On a day that those who follow the fortunes of the England national team will never forget, the name that was sung the loudest and most often inside and outside Wembley stadium was not that of goalscorers Harry Kane or Raheem Sterling, but instead defensive linchpin Harry Maguire.
The England centre-back has become somewhat of a cult hero for the supporters. It was only five years ago that Maguire travelled over to France for Euro 2016, not to be a part of England’s tournament squad, but rather as part of the England support. He was there in Nice as that disappointing of games unfolded.
His rise on the pitch from then to now is well known and recognised. From Sheffield United to Hull City, with a loan spell at Wigan Athletic, before moving to Leicester City and then Manchester United where he is now captain. Furthermore, since England’s last venture in a European Championship, the 28-year-old has accumulated 34 appearances for the national team. Yet none will have been as exhilarating as this one.
This was only Maguire’s second start of the tournament and, in fact, only his second piece of game-time since going off injured on May 9 after damaging ankle ligaments in a Premier League game against Aston Villa. Maguire fought to be a part of United’s Europa League final but didn’t make it and United lost to Villarreal. Then he stepped up his recuperation even further in an attempt to recover in time to make a meaningful impression on this European Championship.
Maguire led from the back
Maguire’s performance against Germany, with this backdrop, is, therefore, all the more impressive. His quality is undisputed but the way in which he formed a formidable barrier in a revamped back three marked him out as the man of this landmark match. It was like he had never been away.
Whether it be tackles, headers or just general leadership, Maguire shone at the back and set England up for victory. It must be said that the attacking threat they faced was not as challenging as one might expect from a German side. Apart from Kai Havertz, who was lively throughout and tried to extend every sinew to torment the England backline, it was only one effort for Thomas Muller, who slotted wide, and another for Timo Werner, who was smothered by Jordan Pickford.
Still, England managed the game from a defensive position. It could, and did at times, look overly conservative the way in which Southgate set up his team. With Maguire, John Stones and Kyle Walker forming the back three, Luke Shaw and Kieran Tripper as deep wing-backs, and defensive midfielders in Declan Rice and Kalvin Phillips; it did resemble a back seven on occasions. But, in the end, it proved inspired.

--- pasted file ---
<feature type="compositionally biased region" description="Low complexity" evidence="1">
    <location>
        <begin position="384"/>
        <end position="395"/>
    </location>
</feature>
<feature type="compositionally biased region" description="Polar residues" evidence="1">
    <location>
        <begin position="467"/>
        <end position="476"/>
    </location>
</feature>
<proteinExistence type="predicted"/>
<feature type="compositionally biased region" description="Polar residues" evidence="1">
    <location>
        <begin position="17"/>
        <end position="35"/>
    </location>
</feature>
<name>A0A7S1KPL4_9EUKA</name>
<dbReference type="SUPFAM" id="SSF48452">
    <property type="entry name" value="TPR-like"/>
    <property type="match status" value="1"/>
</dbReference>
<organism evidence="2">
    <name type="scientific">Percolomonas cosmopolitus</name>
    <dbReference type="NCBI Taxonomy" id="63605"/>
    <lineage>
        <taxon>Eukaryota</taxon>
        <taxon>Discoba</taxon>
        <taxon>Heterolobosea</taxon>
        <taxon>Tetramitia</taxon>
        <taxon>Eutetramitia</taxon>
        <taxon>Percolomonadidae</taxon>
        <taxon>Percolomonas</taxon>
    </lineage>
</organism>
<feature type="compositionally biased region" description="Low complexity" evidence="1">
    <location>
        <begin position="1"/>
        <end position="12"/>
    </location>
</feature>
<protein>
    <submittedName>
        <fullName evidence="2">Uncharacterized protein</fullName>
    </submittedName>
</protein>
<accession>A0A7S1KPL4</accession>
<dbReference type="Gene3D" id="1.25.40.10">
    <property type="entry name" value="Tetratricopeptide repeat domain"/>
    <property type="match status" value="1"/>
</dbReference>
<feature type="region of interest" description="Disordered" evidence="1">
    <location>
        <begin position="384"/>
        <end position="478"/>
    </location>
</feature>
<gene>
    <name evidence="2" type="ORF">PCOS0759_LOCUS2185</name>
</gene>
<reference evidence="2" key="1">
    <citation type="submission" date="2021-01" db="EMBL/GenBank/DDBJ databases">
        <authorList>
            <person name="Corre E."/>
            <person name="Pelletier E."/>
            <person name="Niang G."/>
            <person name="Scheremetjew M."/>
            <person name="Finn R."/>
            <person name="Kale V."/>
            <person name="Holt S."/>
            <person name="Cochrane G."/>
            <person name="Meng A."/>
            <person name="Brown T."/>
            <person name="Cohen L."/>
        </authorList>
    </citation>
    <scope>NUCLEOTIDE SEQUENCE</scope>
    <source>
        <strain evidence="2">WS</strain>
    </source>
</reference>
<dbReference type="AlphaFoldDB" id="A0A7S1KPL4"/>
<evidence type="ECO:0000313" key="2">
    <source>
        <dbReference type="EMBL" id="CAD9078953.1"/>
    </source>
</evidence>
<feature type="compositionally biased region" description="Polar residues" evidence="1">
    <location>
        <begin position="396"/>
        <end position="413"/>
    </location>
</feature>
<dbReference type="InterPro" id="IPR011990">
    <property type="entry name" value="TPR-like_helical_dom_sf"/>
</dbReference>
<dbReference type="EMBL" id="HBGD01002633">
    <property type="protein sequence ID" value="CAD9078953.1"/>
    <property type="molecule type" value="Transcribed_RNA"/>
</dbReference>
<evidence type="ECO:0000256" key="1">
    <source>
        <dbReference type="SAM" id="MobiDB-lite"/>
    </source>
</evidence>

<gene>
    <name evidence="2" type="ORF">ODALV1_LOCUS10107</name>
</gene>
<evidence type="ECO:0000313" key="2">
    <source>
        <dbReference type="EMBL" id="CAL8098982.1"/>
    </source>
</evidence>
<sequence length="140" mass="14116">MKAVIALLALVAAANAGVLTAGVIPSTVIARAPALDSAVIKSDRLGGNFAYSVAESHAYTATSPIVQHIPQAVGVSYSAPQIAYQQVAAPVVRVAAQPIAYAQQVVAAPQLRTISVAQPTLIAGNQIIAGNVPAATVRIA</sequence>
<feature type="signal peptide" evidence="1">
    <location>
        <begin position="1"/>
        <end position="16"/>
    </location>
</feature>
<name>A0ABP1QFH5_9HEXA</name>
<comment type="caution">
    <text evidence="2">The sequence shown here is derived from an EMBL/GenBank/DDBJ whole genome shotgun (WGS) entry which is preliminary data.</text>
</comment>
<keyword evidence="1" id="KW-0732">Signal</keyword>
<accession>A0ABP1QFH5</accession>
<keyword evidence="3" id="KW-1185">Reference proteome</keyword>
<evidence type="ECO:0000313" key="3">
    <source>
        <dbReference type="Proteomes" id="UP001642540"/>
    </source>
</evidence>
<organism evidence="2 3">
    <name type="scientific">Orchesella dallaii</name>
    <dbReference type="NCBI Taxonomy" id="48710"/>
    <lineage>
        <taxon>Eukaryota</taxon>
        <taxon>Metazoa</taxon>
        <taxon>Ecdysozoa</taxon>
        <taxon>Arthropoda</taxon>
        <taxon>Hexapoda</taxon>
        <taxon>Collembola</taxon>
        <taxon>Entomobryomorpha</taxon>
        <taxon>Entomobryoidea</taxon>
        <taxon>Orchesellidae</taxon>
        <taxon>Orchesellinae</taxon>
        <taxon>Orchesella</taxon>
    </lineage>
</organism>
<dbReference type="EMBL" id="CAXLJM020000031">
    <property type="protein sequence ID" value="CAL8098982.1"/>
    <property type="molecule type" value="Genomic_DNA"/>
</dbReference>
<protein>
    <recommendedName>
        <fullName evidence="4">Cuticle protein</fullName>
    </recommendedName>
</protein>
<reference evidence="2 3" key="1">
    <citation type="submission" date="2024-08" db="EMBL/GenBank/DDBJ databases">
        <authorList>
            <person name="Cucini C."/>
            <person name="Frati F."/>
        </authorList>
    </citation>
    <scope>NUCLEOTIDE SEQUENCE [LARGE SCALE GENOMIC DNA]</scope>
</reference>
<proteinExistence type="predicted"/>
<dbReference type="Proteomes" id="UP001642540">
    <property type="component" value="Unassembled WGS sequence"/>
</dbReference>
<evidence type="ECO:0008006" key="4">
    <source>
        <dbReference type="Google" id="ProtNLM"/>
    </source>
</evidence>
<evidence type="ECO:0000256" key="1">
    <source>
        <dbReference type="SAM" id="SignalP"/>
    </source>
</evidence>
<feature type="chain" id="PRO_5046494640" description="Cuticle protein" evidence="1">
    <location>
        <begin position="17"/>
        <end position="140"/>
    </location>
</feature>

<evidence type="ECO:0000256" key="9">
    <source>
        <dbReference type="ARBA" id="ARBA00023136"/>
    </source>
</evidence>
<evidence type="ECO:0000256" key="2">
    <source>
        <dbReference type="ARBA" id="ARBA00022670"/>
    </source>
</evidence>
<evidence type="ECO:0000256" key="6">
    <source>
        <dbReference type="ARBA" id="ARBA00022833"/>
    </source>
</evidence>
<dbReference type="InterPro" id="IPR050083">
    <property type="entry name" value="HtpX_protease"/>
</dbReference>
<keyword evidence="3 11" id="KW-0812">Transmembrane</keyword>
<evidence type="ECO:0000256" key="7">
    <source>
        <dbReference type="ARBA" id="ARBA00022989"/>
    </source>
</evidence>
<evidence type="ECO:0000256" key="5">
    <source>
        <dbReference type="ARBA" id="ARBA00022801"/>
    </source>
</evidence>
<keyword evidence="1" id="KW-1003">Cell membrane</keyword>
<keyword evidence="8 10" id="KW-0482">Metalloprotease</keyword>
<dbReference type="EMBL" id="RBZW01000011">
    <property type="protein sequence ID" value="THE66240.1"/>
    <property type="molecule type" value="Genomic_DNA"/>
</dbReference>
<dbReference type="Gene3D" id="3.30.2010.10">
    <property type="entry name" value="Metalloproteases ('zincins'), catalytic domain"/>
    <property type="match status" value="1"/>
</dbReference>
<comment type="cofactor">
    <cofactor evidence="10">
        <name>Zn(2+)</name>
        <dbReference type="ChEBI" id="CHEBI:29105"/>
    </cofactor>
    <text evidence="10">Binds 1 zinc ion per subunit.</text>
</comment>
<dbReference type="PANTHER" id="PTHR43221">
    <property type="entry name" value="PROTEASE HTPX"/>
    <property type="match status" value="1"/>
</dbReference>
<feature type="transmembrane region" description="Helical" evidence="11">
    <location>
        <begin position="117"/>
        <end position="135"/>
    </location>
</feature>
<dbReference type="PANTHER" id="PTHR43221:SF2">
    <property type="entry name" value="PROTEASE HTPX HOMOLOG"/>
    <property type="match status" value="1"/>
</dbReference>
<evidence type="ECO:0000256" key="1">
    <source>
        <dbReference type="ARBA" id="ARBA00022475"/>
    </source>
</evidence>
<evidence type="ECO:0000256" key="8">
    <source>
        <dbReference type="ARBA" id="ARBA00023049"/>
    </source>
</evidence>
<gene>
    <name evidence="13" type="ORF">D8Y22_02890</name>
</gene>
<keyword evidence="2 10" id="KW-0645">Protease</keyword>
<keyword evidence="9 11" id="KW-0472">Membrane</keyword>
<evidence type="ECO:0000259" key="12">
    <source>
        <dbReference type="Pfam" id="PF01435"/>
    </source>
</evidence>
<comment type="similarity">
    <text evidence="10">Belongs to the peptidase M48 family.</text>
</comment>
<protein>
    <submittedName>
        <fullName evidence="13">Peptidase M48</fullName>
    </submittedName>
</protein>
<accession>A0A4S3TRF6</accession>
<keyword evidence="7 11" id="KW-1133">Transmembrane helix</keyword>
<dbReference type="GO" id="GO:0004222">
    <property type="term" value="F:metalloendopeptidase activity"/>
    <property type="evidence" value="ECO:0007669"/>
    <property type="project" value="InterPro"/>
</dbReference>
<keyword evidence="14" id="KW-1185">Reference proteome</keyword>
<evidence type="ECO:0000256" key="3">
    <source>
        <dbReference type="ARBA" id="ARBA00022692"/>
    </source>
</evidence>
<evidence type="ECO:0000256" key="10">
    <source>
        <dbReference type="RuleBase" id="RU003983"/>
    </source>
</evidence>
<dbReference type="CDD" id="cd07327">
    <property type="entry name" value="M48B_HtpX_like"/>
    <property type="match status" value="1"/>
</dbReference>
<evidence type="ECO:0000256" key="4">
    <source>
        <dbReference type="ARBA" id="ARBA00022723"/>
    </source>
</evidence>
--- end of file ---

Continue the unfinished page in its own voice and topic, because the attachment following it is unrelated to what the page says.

Such resolve at the back wasn’t predicted. Going into the tournament there were suggestions that defence was England’s weakest spot. However, now, four games into the tournament, England are still yet to concede a goal. Switching from a back four to a three-man defence worked in keeping Germany away from goal, in part thanks to the sheer numbers back there, but it also paved the way for England to grab the win in the final 15 minutes.
Defence set platform for late winners
It could have been very different, England had to weather an early storm in the first 10 minutes whereby Germany started far more confidently. Yet, by establishing a foothold in the match, England were able to start feeding Sterling and Bukayo Saka on either flank. It was then when Jack Grealish came on that England inflicted the damage.
“I think we had to be brave, on and off the ball,” Maguire said. “It was really important. Take the ball under pressure, be brave. We changed formation to try and get great pressure on them, as we know they like to play possession-based football. We wanted to go man for man all over the pitch, executed it brilliantly apart from the first ten minutes where we were a little bit nervy, a little bit shaky.”
Maguire’s influence was also telling at the other end when he had two of England’s best chances of scoring; both came from deliveries which the centre-back headed straight at Manuel Neuer and over his crossbar respectively. Still, his presence was felt. As was Pickford in goal who is shining in this tournament. The goalkeeper is an integral part of England’s defence and pulled off one tremendously acrobatic save to push over a Havertz effort. His poise is also much improved.
“Sometimes with all the scrutiny that the Premier League gets, every goal gets analysed and people pick up on the slightest things,” Maguire added. “But I think we have excellent defenders, we have a magnificent goalkeeper behind us who every time he has put on the shirt for England he’s been magnificent. The goalkeeping No 1 spot for England is probably the most scrutinised position in world football.
“We’ve got excellent players, excellent defenders and it’s a unit, it comes from Gareth, the way it sets us up, and the forward lads, the way they press. How many times you saw Raheem [Sterling] coming back and tackling the full backs. It starts at the front, it finishes with us, and keeping clean sheets is always nice, a big bonus for us defenders, but the main thing is winning football matches.”
Of course, England wouldn't have been celebrating had Sterling not steered in Shaw’s cross and Kane not stooped to head home a Grealish delivery, but possibly they wouldn’t have been in that position in the first place had the defence not been so sturdy. One thing is for certain: the defence that was supposed to be a weakness continues to hold firm.